This isn't quite the same as ONTAP, which is an array-based operating system and doesn't, for example, run on NetApp's E-Series array products, which have their own SANtricity operating system. A NetApp version of ViPR would run above its FAS (ONTAP) arrays and E-Series arrays.

NetApp has its V-Series devices - servers running ONTAP - which it describes thus: "NetApp V-Series open storage controllers provide leading data protection, data management, and storage efficiency for your existing EMC, HDS, HP, IBM, and Fujitsu storage arrays... Enable NAS and SAN gateways to your current storage arrays with V-Series’ support for multiple protocols (NFS, CIFS, iSCSI, FCoE, and FC)."

But you cannot buy the V-Series software separated from the V-Series controller (server) hardware on which it runs. It is not divorced from the hardware although it is, effectively, just another X86 app. You can buy ONTAP Edge, NetApp software which runs as a VMware VM VIrtual Storage Appliance (VSA) and includes ONTAP-V.

Data ONTAP Edge converts the server’s internal disk drives into a flexible storage platform, giving you many of the same benefits as a dedicated NetApp storage system...

Data ONTAP Edge includes the NetApp Data ONTAP-v operating system, whose native data deduplication and FlexClone, SnapVault, and SnapRestore software leverages your central site’s NetApp storage system for data backup, data recovery, and archiving of remote-site data. The result is that your remote offices can participate in your shared IT infrastructure with the same levels of efficiency and flexibility that Data ONTAP provides in your data centre.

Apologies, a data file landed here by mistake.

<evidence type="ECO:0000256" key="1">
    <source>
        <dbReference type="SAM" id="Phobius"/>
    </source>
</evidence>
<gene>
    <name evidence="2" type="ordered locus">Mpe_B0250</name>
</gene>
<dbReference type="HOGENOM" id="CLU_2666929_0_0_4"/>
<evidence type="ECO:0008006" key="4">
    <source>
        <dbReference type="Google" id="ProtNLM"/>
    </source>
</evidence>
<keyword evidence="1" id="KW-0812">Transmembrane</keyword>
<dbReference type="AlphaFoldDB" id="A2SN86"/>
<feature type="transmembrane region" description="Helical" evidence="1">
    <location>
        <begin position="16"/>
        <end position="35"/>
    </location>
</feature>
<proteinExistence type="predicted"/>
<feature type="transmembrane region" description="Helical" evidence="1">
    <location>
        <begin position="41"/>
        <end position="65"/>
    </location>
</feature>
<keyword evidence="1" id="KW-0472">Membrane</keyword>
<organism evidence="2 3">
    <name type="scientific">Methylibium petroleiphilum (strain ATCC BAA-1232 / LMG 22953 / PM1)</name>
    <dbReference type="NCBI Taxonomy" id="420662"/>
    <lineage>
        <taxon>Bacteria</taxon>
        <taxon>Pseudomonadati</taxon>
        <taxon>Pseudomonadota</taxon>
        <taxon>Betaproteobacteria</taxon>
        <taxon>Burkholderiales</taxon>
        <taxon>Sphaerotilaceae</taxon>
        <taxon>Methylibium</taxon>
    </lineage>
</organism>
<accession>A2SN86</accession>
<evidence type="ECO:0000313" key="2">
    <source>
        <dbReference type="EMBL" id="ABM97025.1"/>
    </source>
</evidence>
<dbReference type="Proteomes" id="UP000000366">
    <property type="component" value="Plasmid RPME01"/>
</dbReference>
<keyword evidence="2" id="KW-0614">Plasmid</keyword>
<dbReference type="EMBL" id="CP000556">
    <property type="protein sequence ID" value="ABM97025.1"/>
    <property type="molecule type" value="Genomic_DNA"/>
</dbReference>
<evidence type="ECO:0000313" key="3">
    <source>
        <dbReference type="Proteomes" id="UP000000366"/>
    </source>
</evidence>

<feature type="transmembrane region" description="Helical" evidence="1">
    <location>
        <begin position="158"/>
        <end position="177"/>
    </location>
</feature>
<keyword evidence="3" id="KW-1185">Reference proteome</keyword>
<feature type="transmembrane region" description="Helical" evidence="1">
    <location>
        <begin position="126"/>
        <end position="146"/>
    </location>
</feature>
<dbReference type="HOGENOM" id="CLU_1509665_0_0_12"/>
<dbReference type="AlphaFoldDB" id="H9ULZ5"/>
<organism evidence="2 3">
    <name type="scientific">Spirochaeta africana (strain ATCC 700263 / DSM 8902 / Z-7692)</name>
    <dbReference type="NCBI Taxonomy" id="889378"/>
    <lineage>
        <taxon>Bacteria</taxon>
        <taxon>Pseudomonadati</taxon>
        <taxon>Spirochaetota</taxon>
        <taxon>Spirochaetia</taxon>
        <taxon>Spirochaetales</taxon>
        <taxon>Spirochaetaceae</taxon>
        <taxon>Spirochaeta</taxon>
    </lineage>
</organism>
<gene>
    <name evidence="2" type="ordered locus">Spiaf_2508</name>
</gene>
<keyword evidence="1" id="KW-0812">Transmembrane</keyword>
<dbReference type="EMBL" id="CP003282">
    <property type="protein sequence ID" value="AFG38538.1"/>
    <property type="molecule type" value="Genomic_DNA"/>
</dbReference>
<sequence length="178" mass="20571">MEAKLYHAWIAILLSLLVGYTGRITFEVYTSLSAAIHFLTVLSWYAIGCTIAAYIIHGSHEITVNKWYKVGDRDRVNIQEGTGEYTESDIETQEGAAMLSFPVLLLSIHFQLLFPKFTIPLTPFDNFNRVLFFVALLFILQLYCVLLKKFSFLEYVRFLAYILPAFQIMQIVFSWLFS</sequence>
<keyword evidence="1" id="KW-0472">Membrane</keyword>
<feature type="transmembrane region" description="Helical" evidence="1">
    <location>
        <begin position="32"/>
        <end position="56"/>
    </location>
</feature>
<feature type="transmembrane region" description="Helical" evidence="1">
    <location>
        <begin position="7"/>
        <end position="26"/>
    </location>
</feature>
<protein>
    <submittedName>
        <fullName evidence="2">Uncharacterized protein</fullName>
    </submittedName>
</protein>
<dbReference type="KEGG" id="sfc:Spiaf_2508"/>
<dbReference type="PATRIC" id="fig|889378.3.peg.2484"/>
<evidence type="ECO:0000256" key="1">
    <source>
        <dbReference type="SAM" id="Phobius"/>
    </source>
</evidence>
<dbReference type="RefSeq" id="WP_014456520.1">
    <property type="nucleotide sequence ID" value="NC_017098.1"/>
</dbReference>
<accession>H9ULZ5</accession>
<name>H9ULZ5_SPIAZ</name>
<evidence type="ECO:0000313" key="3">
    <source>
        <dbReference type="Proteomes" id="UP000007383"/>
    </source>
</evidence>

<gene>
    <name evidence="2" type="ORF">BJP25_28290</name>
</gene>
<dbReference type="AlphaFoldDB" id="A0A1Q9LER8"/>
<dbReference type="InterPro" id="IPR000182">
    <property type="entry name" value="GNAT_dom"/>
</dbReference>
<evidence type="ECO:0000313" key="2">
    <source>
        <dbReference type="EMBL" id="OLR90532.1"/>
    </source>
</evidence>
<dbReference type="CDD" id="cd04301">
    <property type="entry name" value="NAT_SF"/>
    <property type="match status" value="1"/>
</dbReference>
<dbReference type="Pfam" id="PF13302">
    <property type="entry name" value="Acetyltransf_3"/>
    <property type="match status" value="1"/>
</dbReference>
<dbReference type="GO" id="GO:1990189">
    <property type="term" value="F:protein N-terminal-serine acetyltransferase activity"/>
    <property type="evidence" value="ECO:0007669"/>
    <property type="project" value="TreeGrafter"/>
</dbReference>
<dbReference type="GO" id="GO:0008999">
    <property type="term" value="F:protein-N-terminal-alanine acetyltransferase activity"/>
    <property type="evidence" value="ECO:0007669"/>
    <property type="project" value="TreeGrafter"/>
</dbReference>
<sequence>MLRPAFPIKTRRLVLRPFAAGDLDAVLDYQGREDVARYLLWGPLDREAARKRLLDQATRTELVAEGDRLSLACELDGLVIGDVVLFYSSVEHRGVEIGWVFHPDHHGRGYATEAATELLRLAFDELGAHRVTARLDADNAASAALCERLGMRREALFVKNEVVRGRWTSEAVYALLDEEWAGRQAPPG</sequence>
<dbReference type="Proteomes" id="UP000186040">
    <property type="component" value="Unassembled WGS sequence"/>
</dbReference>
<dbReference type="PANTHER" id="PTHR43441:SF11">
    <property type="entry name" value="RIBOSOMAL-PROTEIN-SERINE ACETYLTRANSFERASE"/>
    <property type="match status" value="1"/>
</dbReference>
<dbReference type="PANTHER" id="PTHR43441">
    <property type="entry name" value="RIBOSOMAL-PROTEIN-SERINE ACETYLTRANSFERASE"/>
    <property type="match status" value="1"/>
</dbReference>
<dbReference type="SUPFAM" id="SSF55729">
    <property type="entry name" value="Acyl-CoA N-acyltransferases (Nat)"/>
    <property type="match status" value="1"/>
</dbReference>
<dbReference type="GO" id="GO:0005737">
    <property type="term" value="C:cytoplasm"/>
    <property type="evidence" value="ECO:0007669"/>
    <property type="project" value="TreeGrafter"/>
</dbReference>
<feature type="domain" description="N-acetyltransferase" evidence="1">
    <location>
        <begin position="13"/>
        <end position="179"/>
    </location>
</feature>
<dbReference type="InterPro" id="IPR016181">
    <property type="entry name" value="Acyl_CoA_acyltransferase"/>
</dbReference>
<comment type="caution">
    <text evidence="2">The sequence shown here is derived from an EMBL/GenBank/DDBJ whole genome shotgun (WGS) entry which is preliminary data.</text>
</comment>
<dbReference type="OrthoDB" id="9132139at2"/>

SVM doesn't appear on NetApp's website product page or the A-to-Z product list. NetApp could, if it wished, extend ONTAP V so that it became a fully fledged storage management system that virtualised heterogeneous arrays and, effectively do what ViPR does - become "ONTAP's ViPR", in effect.

Nexenta says it's the leader: Would anyone agree?

Nexenta supplies NexentaStor, a ZFS-based storage operating system that its partners twin with disk and solid state drives to build storage arrays. Its storage is as software-defined as they come and Nexenta declares it is the leading software-defined storage company.

Its CEO, Mark Lockareff, said: "Having a company like EMC enter our market certainly validates what we have been saying all along; namely, that the old storage model is broken. Customers deserve to have a choice when it comes to selecting the hardware solutions that best fit their needs, and not be held hostage by their primary storage vendor... As we learn more about EMC’s solution, I am confident we will continue to be seen as a leader in this important market space.”

The Register storage desk would like to gently point out that whether you are effectively locked in to your storage software supplier or your storage hardware supplier, you are still locked in.

But customers can, at least, choose at which level in the storage stack they prefer to be locked:

  1. Storage array hardware with included software controller.
  2. Storage software which controls your choice of hardware.
  3. Storage hypervisor which controls your choice of storage array software and hardware. This is the level where ViPR operates.